How to survive a winter storm with no power

broken-tree-branchesMAKING IT THROUGH THE STORM

 

While the ice storm that we had this week in Ontario created quite a sight to see, sparkling trees covered in glistening ice and an ice covering over everything, this Winter Wonderland also came with a lot of destruction, inconveniences for many and sadly a couple of deaths.

With hundreds of thousands of people losing their power there are still a number of people who are waiting for theirs to come back on, 48 hours or more after the storm while others enjoyed Christmas Day in the warmth of their homes.

Being prepared for an extended power outage can make getting through those long, cold days less of a struggle. The recent cold snap hasn’t helped the situation.

 

Staying Warm

 

Having no power means no heat in your home. Staying warm will be a challenge if you are not prepared. We had a little notice that this storm was coming and I have to admit I was not as prepared as I could have been.

Beyond having lots of blankets and warm sweaters to put on, seeking out warming stations that many cities provided would have been an option if our power had stayed off for more than the 3 hours it was off.

These warming stations provide you with not only a place to escape the cold but most also offered some hot beverages to warm you up.

 

Generators

 

If you own a generator or choose to purchase one remember that anything that burns fuel should have adequate ventilation.

Using a barbecue indoors to stay warm, whether it is a propane barbecue or charcoal is not a good idea.

When you are trying to keep your house warm you are unlikely to open any windows and therefore your home is likely sealed air tight.

Burning propane or a gas-powered generator inside your home or even your garage will give off carbon monoxide and being in an air sealed home it will eat up all the oxygen in your home.

Remember carbon monoxide is a silent killer, being odourless unless you have a carbon monoxide detector you will not know it is in your home.

Carbon monoxide detectors also will not work if the power is out unless they have a back up battery which will only work as long the battery has a charge.

 

Car

 

In preparation for a storm where the power may go off, having a full tank of gas in your car may be of great benefit to you. It may not be the most economical approach but sitting in your car (not inside a garage) may be an option to seek out some warmth.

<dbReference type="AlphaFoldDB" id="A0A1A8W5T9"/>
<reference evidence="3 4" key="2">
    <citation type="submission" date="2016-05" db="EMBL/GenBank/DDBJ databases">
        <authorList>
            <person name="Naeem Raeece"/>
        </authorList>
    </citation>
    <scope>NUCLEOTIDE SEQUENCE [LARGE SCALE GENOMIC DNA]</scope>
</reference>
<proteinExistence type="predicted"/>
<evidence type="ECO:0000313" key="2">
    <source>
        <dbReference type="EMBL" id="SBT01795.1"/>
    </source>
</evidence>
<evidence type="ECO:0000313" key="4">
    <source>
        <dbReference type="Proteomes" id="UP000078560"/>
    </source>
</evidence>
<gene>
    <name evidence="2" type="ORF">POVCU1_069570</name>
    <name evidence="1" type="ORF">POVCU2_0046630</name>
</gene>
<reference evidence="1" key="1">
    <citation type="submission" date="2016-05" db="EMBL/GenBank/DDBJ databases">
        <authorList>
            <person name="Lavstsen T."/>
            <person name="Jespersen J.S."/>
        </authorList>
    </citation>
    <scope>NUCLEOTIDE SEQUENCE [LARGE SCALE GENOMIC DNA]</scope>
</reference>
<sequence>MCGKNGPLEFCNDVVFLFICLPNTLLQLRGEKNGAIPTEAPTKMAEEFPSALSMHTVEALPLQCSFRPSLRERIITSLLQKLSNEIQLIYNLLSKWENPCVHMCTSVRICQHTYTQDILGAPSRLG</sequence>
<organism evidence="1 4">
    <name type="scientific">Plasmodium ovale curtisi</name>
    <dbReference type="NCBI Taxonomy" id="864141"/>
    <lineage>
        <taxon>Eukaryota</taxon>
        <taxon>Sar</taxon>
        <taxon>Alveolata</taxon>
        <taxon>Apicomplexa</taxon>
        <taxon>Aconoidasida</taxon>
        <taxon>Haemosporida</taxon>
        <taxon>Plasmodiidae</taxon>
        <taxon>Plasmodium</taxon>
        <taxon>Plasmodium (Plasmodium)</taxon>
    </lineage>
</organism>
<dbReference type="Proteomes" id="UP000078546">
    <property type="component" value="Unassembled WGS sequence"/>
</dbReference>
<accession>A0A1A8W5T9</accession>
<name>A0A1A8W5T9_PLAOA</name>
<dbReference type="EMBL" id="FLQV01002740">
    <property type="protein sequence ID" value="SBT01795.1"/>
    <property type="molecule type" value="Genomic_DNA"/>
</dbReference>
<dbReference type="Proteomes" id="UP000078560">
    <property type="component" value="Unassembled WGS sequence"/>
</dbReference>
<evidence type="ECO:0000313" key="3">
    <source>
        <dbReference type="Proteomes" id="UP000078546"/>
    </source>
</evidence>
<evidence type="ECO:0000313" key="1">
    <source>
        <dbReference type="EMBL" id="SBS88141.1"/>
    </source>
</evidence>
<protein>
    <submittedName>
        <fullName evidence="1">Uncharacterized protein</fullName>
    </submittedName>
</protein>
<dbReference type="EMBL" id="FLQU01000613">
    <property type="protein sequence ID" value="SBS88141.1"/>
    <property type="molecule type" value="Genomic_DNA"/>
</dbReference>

Your car can also be used to charge a cell phone if you own a car charger. Being able to get updates as to the progression of the storm or when your power is expected to be back on is valuable information to have.

Having little or no gas in your vehicle won’t get you very far as if the power is out gas stations will likely have no power either.

 

Food

 

A major concern for people when their power goes out is how are they going to keep all the food in their fridge and freezer from going bad.

Keeping your fridge and freezer closed as much as possible will help to keep your food cold but also know that the contents in a full freezer will stay frozen for approximately 48 hours and a half full freezer for approximately 24 hours.

During a winter storm moving your food to your garage or on a balcony in baskets, boxes or whatever you chose to put it in is an option.

There was no shortage of ice around during this latest storm so collecting some ice from outside and packing it in your freezer and fridge would also help to keep your food from spoiling.

 

Neighbours

 

The elderly may not be able to deal with a power outage very well so do your elderly neighbours a favour and check in to make sure that they are okay. 2013 brought on two major power outages and from both I learned that even though I live next door to my neighbours we are on separate power grids.

I lost power for 3 hours this past week where as both my neighbours lost power for well over 24 hours.

This may happen in your area as well so check in with your neighbours to see if they have power or if you have power and they don’t, offer them into your home for warmth or to use your outlets to charge a cell phone.

Though it may not feel like you are in Florida, having more people in a room will help to keep a room slightly warmer so get to know your neighbours and help each other out.

 

Water

 

In the winter it is always a good idea to make sure that all outdoor plumbing lines are drained and that the water is turned off.

During a power outage in the winter pipes freezing may be a concern. If you have chosen to leave your home and either stay with a friend, book a hotel room or visit a local warming station consider turning your water off completely to avoid pipes freezing and bursting within your home.

Wrapping any exposed pipes with insulation sleeves may help as well.

 

Damage to your property

 

Ontario-Ice-Storm-2013-fallen-tree

The weight of ice building up on tree branches can cause many branches to break and fall on your home, fence or your car.